Hey, I think this is a great post so thanks for sharing. Something that always bugs me when people do acceptance testing is the tight coupling of implementation to specification by explicit reference to dom elements such as `tbody` and `tr`. What happens if the UI changes to using divs instead? IMHO using dom data attributes or classes reduces the fragility somewhat, enabling the front end implementation to be changed without forcing the spec to change. Just MHO though, opinions may vary.

  2. Igor Florian says:

    Hey Keith, thanks for sharing your opinion! <3

    The code presented in the post is just an example for didact purpose. In a real-case scenario, we'd probably have a more complex DOM with style, so I’d use the same approach you mentioned.

    Although, I don't really have a problem referencing elements on the tests when the template is simple like that. Even if it breaks my suite when the change happens, I actually like my test suite reacting to change.

  3. George Opritescu says:

    Hi Igor, when I tried running the code with server: “phantomjs”, I kept receiving this error:

    ** (exit) exited in: GenServer.call(Hound.SessionServer, {:change_session, #PID, :default, %{}}, 60000)
    ** (EXIT) an exception was raised:
    ** (MatchError) no match of right hand side value: {:error, %HTTPoison.Error{id: nil, reason: :econnrefused}}
    (hound) lib/hound/request_utils.ex:45: Hound.RequestUtils.send_req/4
    (hound) lib/hound/session_server.ex:67: Hound.SessionServer.handle_call/3
    (stdlib) gen_server.erl:629: :gen_server.try_handle_call/4
    (stdlib) gen_server.erl:661: :gen_server.handle_msg/5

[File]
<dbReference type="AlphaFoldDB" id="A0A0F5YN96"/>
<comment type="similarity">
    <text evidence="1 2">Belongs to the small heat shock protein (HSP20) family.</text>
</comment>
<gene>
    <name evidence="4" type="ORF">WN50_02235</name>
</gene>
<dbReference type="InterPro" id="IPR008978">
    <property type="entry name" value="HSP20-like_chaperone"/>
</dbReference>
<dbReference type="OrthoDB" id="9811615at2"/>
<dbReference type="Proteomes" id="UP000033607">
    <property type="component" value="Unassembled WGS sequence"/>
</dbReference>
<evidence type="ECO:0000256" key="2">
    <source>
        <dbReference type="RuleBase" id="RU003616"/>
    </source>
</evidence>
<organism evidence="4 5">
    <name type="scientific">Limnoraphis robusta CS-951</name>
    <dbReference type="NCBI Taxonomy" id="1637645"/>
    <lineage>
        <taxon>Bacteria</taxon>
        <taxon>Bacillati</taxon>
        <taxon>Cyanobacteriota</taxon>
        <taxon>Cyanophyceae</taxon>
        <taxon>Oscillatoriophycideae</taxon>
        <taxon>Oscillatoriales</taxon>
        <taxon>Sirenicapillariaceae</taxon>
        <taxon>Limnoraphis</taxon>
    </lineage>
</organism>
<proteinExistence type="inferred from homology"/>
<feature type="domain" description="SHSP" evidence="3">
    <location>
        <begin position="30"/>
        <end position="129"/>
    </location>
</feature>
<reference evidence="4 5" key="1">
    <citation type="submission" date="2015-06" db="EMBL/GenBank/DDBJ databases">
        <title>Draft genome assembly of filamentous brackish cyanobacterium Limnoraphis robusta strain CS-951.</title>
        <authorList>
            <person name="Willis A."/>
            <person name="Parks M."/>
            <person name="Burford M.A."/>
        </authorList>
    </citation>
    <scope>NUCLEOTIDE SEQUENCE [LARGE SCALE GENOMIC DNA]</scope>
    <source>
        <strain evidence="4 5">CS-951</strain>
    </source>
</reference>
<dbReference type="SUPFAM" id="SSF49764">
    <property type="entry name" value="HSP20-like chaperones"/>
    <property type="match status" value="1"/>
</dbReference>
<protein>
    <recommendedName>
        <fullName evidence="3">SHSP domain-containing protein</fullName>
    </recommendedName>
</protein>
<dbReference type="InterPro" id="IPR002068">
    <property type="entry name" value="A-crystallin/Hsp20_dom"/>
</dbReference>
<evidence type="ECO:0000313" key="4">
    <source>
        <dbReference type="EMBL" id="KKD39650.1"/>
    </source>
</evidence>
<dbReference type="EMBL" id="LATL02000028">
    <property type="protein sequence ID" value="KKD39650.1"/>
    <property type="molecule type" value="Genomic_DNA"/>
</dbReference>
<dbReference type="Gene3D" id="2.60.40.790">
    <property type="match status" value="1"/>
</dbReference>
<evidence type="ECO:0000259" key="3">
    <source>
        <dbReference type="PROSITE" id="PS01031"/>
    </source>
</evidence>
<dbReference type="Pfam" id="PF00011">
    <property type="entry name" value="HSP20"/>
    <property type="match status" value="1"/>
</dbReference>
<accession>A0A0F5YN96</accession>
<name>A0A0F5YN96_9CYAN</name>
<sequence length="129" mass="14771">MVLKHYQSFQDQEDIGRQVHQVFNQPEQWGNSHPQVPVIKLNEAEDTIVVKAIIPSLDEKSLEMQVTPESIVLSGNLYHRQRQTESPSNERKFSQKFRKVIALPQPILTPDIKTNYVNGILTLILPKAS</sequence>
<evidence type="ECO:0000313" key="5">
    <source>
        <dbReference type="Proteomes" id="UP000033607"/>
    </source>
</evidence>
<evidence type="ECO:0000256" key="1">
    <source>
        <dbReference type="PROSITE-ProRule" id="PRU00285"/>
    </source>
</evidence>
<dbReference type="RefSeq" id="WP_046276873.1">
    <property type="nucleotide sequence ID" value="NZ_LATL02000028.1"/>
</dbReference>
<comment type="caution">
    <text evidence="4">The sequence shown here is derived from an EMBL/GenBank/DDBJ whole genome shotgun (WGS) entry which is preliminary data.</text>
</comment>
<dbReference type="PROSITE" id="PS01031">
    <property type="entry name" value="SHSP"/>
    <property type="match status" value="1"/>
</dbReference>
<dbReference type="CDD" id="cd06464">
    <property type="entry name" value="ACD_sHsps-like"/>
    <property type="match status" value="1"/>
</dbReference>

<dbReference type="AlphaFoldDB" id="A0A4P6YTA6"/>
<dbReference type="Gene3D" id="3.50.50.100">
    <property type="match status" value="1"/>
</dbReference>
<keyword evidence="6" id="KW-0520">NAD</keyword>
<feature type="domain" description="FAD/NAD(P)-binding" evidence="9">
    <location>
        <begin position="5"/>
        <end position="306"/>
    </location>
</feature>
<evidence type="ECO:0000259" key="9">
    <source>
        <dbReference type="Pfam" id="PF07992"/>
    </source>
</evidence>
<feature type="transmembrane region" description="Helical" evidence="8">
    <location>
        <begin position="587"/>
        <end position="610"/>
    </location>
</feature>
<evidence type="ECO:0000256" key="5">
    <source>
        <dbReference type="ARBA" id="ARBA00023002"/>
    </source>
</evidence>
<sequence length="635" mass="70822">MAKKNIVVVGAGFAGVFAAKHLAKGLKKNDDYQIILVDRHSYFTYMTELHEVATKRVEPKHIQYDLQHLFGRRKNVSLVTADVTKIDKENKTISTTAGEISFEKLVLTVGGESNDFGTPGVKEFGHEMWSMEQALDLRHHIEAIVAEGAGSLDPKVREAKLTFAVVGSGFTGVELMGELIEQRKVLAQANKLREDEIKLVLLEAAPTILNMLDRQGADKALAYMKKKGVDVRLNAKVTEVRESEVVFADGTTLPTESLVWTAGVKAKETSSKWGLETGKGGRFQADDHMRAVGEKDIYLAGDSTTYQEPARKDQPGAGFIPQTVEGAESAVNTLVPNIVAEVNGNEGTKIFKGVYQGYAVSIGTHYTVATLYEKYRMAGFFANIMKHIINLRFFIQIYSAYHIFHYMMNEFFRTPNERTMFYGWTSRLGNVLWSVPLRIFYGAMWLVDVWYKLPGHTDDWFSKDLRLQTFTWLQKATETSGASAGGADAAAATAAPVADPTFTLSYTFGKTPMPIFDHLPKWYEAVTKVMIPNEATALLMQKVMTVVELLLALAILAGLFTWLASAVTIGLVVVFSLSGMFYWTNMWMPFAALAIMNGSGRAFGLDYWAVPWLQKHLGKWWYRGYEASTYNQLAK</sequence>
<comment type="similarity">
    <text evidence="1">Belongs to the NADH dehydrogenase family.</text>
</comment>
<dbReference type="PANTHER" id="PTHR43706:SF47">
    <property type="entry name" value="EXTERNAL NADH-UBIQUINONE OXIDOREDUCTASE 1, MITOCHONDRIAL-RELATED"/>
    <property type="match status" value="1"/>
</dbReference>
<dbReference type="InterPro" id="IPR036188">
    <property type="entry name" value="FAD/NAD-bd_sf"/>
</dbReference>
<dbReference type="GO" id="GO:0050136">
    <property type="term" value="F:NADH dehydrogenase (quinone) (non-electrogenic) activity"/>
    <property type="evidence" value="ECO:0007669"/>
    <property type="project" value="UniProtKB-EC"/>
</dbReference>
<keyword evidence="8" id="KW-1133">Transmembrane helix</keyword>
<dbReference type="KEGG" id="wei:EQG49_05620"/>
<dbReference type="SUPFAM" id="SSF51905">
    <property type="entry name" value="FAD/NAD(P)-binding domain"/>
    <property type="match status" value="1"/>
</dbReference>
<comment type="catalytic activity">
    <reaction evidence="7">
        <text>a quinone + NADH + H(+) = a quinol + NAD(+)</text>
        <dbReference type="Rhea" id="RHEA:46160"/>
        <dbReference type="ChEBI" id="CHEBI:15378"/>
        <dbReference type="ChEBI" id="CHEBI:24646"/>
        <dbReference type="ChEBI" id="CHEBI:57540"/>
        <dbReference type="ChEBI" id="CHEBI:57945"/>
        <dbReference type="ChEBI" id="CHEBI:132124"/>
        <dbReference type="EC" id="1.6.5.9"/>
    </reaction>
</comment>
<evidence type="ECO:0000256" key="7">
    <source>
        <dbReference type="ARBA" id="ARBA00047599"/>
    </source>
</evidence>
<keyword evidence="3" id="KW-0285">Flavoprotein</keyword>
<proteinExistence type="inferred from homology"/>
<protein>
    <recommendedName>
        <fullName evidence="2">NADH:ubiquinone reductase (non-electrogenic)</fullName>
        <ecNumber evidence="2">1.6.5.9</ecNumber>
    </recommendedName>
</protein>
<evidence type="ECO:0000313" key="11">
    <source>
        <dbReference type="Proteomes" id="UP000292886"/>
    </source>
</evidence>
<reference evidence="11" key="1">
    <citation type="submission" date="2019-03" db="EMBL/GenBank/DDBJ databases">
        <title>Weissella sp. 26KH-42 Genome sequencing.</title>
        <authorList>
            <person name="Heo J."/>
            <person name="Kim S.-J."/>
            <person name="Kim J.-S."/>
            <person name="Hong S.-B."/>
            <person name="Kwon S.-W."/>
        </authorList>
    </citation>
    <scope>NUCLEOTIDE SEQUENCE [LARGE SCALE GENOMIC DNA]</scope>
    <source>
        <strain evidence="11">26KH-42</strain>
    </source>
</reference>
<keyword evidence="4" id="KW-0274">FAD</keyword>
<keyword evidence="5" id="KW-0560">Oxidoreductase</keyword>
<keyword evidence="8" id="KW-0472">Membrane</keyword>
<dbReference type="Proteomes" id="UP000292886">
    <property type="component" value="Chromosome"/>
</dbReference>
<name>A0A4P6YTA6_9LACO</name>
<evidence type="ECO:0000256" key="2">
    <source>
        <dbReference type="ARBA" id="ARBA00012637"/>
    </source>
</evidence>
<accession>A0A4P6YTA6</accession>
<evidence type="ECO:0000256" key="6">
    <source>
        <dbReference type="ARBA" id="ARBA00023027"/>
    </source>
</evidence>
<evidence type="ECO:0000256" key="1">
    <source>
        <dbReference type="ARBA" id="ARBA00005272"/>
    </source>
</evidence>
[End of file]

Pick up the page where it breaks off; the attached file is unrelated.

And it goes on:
(stdlib) proc_lib.erl:240: :proc_lib.init_p_do_apply/3

    Upon adding some IO.inspect statements in hound, I discovered that it needed a driver: “phantomjs” instead of the server option. After this change, it was running succesfully on my machine. Thank you for the article!

  4. josevalim says:

    To be clear, you need both the :server option and to start the driver. 🙂

  5. I think George meant that the config.exs keyword is “driver:” rather than “server:”, else Hound will assume selenium is running instead of phantomjs: https://github.com/HashNuke/hound/blob/8ed2c62c1da001eb0193cd9d3602c23ccddc6651/lib/hound/connection_server.ex#L5-L14

  6. josevalim says:

    You are both correct, of course! Thank you, I have fixed the article.

  7. Igor Florian says:

    Thanks for the feedback guys 🙂

  8. gorodetsky says:

    Great post!! I think the correct extenation for `test/support/integration_case` should be `ex` and not `exs`

  9. josevalim says:

    You are correct, it has been fixed!

  10. SamuelMV says:

    Interesting, but I’d prefer a more declarative way to define the acceptance tests. Maybe I’m too used to Cucumber for ATDD and BDD … but I’m thinking in write my tests in Cucumber with steps implementation in ruby or javascript (nodejs).